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Construction aggregates or aggregates are the most mined materials in the world which are very much beneficial for the aggregates industry. Nowadays aggregates industries are growing in full phase as the uses of concrete has increased day by day. Experts are constantly discovering the new ways to make concrete durable for the high rise as well as homes.
The quality of the cement, aggregates and water (concrete ingredients) must be maintained to make the concrete durable. But sometime, the quality of concrete ingredients is compromised i.e. bulking of fine aggregates (sand), higher fineness of sand, deleterious substance in aggregates, etc. It may leads to decrease in the strength of concrete compare to its design strength. There are many other factors which are responsible to decrease the design strength of concrete.
As per the concrete expert’s opinion, bulking of sand is one of the critical factor which is responsible for the bad quality of concrete.
Do you Know What is Bulking of Sand?
Bulking of sand is the increase in the volume of sand due to the presence of moisture on the sand particles. The presence of moisture in aggregates cause the bulking of sand which may affects the design strength of concrete. The extent of bulking depends on the percentage of moisture present in the sand and on its fineness.
Therefore the bulking test is carried out before starting the concrete work to ensure that the volume of the sand is changed or not.
The bulking of sand test should be made at the
- Start of work
- Each new consignment of sand
- After any material has under gone the drastic weather change i.e. rain or hot
When sand is delivered and is used on the job, quite frequently it contains moisture which causes films of water to form on the surface of the particles, fluffing them apart. This is called bulking of sand and for moisture content of about 5 or 6 percent it may be as much as 20, 30 or even 40 percent depending upon the grading of the sand. Bulking of sand is more in fine sand than coarse sand. It is ideal to find out bulking of sand when we use volumetric batching of concrete to measure the sand and course aggregates (concrete ingredients).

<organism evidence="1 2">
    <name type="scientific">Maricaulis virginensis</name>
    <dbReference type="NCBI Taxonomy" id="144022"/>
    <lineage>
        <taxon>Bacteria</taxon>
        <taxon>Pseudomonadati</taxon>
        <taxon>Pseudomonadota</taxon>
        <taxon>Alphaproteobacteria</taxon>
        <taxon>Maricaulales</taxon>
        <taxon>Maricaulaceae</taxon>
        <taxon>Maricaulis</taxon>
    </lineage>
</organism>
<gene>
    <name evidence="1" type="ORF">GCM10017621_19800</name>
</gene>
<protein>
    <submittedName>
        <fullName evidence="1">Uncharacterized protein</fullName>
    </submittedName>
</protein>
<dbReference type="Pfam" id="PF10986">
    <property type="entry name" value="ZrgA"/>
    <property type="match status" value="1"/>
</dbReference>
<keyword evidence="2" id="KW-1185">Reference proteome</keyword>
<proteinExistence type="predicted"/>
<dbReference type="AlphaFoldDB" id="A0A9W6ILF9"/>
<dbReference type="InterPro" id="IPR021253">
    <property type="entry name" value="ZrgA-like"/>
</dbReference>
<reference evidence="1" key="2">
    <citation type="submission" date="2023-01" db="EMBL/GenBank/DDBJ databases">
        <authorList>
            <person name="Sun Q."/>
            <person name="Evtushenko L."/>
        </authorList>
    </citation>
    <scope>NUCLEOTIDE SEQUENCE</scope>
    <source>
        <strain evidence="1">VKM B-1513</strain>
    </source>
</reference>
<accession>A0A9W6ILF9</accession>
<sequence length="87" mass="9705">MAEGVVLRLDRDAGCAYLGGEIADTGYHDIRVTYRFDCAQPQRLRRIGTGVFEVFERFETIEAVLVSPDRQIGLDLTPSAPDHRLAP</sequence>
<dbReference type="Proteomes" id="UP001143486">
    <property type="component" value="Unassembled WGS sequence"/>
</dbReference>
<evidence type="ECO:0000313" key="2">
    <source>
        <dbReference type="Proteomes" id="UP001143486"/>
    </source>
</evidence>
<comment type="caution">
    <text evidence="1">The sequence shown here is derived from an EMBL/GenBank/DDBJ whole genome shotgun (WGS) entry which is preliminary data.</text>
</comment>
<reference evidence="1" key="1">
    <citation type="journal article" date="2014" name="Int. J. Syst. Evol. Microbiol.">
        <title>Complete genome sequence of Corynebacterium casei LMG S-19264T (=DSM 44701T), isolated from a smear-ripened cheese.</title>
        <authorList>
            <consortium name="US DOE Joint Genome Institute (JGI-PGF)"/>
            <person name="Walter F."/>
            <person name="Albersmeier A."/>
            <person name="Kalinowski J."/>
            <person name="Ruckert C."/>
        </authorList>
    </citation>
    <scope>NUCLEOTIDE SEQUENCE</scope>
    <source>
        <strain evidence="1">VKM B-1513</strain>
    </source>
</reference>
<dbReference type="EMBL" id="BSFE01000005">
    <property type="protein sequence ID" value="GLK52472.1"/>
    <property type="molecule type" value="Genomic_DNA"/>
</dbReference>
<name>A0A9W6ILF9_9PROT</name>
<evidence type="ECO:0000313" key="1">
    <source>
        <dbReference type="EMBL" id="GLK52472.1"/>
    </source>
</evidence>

Also Read: What is Weigh Batching of Concrete?
Purpose of Bulkage Test
When we use fine aggregate (sand) to make concrete, it is necessary to know how much sand that you are using has bulked. This is determined by bulking test. This test is based on the fact that while damp sand bulks, the volume of saturated sand completely inundated with water is the same as if the sand were dry. Thus, you can measure volume of saturated sand and the result will be the same as that of dry sand.
Test Apparatus for Measuring the Value of Bulkage of Sand
To make the test you will require:
- Sample of sand
- Straight sided container such as a 1 kg jam jar, or a clean empty cane
- Steel measuring rule
- 6 mm dia Steel rod
- Second container to dip it into, and some water.
Test Procedure for Bulking of Sand
First fill the container about two-thirds full with the sand you are testing. Drop it loosely, do not pack it.
Level off the top of the sand and pushing the steel rule down through the bottom, measure its height. Suppose it is 15 cm.
So now you know the height of the damp, bulked sand. Next step is to find the height of the same sand when saturated with water. You can then compare the two.
Empty the sand in the other container, taking care to see that none of it is lost in the process, and half fill the first container with water. Now put the sand back into the water, bit by bit, so that it is entirely saturated.
First put back about half the sand and rod it thoroughly to remove any air. Then add the rest and rod again in the same way and level off top. Now push your rule through the sand as before and measure the new height then it is find that it has sunk noticeably. Say it now measures 12.5 cm.
Result shows that when sand saturated, it is bulked to 15 cm. Therefore bulking is 2.5 cm on 12.5 cm of dry sand and that is to say 20 percent.
In gauging sand for the mix, therefore you should add 20 percent more sand than that quoted in the specification or as suggested in concrete mix design.
Suppose the mix specified is 1:2:4, then the actual quantity of sand to be used will be 1.20 X 2 = 2.4 litres giving a field mix of 1:2.4:4.
If you neglect to make this correction for bulking the actual dry sand measured will be X 2 = 1.67 litres. The mix will then be 1:1.67:4 in terms of dry sand.
This reduction in the ratio of sand causes a reduction in the quantity of concrete produced with each bag of cement, and in most cases there will be insufficient fine material to give a workable mix which can make concrete with voids their by reducing its strength and durability both. It may be noted that coarse aggregate is little affected in volume by moisture.
Practically it has been seen that bulking of sand increase up to 30% by volume and up to 5% by weight. If more water is added the film around the sand particles is broken and the volume of sand comes to its original dry volume, and the water comes at its surface. Thus it is important that the volume of dry as well as wet sand is the same. The volume of moist sand is only more.